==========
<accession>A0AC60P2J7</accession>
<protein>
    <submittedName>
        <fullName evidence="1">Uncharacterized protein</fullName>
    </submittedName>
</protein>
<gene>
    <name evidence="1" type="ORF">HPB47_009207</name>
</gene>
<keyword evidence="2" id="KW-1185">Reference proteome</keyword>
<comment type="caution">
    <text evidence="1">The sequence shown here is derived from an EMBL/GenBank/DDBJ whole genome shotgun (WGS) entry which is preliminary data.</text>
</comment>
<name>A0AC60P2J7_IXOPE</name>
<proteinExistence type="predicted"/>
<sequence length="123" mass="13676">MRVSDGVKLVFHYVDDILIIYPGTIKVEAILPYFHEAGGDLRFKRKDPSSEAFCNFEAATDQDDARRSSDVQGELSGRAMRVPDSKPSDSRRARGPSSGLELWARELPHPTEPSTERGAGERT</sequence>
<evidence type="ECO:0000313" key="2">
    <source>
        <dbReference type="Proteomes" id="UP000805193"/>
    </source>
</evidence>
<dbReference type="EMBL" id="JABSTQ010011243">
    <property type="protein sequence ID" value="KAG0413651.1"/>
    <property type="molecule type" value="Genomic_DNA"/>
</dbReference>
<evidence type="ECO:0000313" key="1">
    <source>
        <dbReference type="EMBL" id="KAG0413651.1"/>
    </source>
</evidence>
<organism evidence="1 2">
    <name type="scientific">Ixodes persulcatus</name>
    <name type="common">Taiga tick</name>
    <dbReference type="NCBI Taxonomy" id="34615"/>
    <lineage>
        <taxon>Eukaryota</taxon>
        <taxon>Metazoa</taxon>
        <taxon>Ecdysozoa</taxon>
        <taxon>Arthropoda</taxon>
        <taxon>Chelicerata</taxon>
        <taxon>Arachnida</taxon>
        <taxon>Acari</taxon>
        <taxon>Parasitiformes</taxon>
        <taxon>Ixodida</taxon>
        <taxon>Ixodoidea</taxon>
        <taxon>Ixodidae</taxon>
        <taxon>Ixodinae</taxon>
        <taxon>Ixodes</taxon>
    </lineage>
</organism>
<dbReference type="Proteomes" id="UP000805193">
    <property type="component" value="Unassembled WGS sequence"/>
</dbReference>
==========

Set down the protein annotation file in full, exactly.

<accession>A0AC60P2J7</accession>
<protein>
    <submittedName>
        <fullName evidence="1">Uncharacterized protein</fullName>
    </submittedName>
</protein>
<gene>
    <name evidence="1" type="ORF">HPB47_009207</name>
</gene>
<keyword evidence="2" id="KW-1185">Reference proteome</keyword>
<comment type="caution">
    <text evidence="1">The sequence shown here is derived from an EMBL/GenBank/DDBJ whole genome shotgun (WGS) entry which is preliminary data.</text>
</comment>
<name>A0AC60P2J7_IXOPE</name>
<proteinExistence type="predicted"/>
<sequence length="123" mass="13676">MRVSDGVKLVFHYVDDILIIYPGTIKVEAILPYFHEAGGDLRFKRKDPSSEAFCNFEAATDQDDARRSSDVQGELSGRAMRVPDSKPSDSRRARGPSSGLELWARELPHPTEPSTERGAGERT</sequence>
<evidence type="ECO:0000313" key="2">
    <source>
        <dbReference type="Proteomes" id="UP000805193"/>
    </source>
</evidence>
<dbReference type="EMBL" id="JABSTQ010011243">
    <property type="protein sequence ID" value="KAG0413651.1"/>
    <property type="molecule type" value="Genomic_DNA"/>
</dbReference>
<evidence type="ECO:0000313" key="1">
    <source>
        <dbReference type="EMBL" id="KAG0413651.1"/>
    </source>
</evidence>
<organism evidence="1 2">
    <name type="scientific">Ixodes persulcatus</name>
    <name type="common">Taiga tick</name>
    <dbReference type="NCBI Taxonomy" id="34615"/>
    <lineage>
        <taxon>Eukaryota</taxon>
        <taxon>Metazoa</taxon>
        <taxon>Ecdysozoa</taxon>
        <taxon>Arthropoda</taxon>
        <taxon>Chelicerata</taxon>
        <taxon>Arachnida</taxon>
        <taxon>Acari</taxon>
        <taxon>Parasitiformes</taxon>
        <taxon>Ixodida</taxon>
        <taxon>Ixodoidea</taxon>
        <taxon>Ixodidae</taxon>
        <taxon>Ixodinae</taxon>
        <taxon>Ixodes</taxon>
    </lineage>
</organism>
<dbReference type="Proteomes" id="UP000805193">
    <property type="component" value="Unassembled WGS sequence"/>
</dbReference>